22 May 2004

Professor Ribstein, in response to my recent Frankenstein moment, notes that

So the African-American owners of this SBA-certified minority-owned contractor shouldn't lose their civil rights because they chose to do business in the corporate form. They might be required to sue as a corporation, as in this case, because that's a convenient way to handle litigation, but that doesn't determine their individual rights.

The first sentence finds no disagreement here. As Professor Ribstein notes, the business form that will appear on the contract if a business arrangement is agreed to is not relevant to the civil rights of the individuals who might assert discrimination claims. So far, so good. I cannot agree with the second sentence, though; corporations, at least economically, are not supposed to be "a convenient way to handle litigation." That makes the corporations into persons for purposes of discrimination claims. The corporate context is merely that as to individual claims: the factual circumstances that describe the alleged discrimination. If the group of plaintiffs in question is large, then a class action is an equally "convenient" method of "handling litigation" that does not result in granting rights to an unnatural person that begin to awaken the monster.

This may sound very much like a resort to hypertechnical rules of procedure. In a sense, it is; but it is a hypertechnical attempt to limit the effect of other hypertechnical rules. Consider, for example, the limited parnership, which has "less" personhood than does a corporation. (This is beginning to get truly surreal…) At the extreme, consider the unincorporated association of independent business entities that act as a group. Would, perhaps, the Corleone "crime family" have a proper discrimination claim (not necessarily one it could win, mind you, but merely one over which there would be procedural jurisdiction) on the basis of national origin and ethnicity? Again, I think that the class action provides a vastly superior means of dealing with the situation, particularly since the reality is that many of the natural-person victims are best treated as class members, unless each of them had significant and individual participation in the subject transaction. But, in that instance, they also each have an appropriate individual cause of action—which would make the corporate actor a particularly inconvenient focus for litigation management.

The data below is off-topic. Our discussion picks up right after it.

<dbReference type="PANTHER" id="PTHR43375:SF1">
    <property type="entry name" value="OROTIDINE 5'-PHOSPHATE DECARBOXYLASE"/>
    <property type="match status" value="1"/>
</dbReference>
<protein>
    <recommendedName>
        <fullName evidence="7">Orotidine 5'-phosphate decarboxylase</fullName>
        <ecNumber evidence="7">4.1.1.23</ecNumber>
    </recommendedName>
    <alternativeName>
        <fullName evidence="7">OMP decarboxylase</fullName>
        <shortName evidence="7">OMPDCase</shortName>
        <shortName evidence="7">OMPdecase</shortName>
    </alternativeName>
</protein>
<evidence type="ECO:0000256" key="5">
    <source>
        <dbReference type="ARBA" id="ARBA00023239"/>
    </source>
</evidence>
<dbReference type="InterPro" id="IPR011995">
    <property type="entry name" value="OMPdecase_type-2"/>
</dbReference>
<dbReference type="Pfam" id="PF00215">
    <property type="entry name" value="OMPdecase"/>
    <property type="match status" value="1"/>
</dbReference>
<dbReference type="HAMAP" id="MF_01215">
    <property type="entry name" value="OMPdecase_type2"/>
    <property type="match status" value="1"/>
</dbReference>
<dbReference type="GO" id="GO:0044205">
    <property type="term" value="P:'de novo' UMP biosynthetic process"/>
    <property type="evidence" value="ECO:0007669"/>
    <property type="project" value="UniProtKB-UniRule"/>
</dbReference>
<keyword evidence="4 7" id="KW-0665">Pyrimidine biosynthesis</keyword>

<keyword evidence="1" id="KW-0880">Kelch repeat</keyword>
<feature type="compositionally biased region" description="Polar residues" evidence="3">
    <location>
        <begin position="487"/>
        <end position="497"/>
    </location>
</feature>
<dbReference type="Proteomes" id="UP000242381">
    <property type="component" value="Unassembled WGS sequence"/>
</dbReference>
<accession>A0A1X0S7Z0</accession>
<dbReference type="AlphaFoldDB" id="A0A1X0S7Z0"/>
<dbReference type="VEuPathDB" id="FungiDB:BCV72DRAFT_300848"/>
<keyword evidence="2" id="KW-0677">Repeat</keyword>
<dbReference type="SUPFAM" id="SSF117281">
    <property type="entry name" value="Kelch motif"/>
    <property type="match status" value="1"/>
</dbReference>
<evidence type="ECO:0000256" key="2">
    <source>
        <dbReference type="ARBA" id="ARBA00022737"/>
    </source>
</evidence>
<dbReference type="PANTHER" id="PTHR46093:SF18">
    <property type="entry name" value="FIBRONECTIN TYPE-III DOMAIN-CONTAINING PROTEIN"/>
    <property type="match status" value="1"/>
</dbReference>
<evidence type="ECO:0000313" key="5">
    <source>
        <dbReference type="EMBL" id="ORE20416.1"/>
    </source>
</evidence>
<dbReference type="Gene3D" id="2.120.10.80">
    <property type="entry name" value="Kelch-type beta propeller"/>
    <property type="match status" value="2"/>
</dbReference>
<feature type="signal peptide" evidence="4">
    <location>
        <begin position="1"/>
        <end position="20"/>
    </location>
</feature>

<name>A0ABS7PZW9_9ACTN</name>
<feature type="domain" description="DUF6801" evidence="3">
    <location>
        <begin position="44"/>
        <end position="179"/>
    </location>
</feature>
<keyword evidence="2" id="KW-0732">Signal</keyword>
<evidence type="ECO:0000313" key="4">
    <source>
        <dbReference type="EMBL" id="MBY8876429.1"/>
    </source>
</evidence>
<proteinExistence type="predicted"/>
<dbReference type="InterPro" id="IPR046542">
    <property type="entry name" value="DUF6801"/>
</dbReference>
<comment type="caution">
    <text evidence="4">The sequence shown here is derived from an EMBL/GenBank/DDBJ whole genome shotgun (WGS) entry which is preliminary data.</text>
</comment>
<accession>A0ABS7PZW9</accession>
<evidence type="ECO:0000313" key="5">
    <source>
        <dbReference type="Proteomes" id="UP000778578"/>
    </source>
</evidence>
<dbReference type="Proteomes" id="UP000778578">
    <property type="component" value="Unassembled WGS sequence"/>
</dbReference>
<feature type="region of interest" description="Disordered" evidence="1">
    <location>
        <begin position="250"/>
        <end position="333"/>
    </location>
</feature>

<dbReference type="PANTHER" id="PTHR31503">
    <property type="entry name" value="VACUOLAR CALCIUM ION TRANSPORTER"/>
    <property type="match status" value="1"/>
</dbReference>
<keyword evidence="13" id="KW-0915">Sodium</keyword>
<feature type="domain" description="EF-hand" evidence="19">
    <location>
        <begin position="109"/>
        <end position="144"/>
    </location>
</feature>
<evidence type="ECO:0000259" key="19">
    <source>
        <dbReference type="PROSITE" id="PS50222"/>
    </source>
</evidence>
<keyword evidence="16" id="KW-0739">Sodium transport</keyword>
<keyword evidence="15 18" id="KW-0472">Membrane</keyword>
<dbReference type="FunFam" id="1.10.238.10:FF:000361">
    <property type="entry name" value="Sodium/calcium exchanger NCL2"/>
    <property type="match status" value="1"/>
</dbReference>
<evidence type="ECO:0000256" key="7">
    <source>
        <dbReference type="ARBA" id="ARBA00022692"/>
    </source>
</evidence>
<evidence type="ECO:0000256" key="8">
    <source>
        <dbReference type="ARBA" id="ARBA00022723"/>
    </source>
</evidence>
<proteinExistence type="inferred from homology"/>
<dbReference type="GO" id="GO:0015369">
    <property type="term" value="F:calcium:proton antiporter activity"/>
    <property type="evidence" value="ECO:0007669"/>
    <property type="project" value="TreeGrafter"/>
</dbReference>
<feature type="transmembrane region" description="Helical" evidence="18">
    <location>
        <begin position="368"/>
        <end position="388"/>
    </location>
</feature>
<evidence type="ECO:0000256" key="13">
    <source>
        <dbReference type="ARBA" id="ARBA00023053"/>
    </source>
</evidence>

So, in the end, I remain troubled by the anthropomorphism of treating a corporation as if it has human aspects not related to its economic purpose. It is one thing entirely to allow an economic entity to obtain redress—or be the source of redress—for economic harms. It is another thing to bootstrap that economic existence into noneconomic contexts—and, as I noted earlier, one that has been explored much more thoroughly in speculative fiction than in legal theory.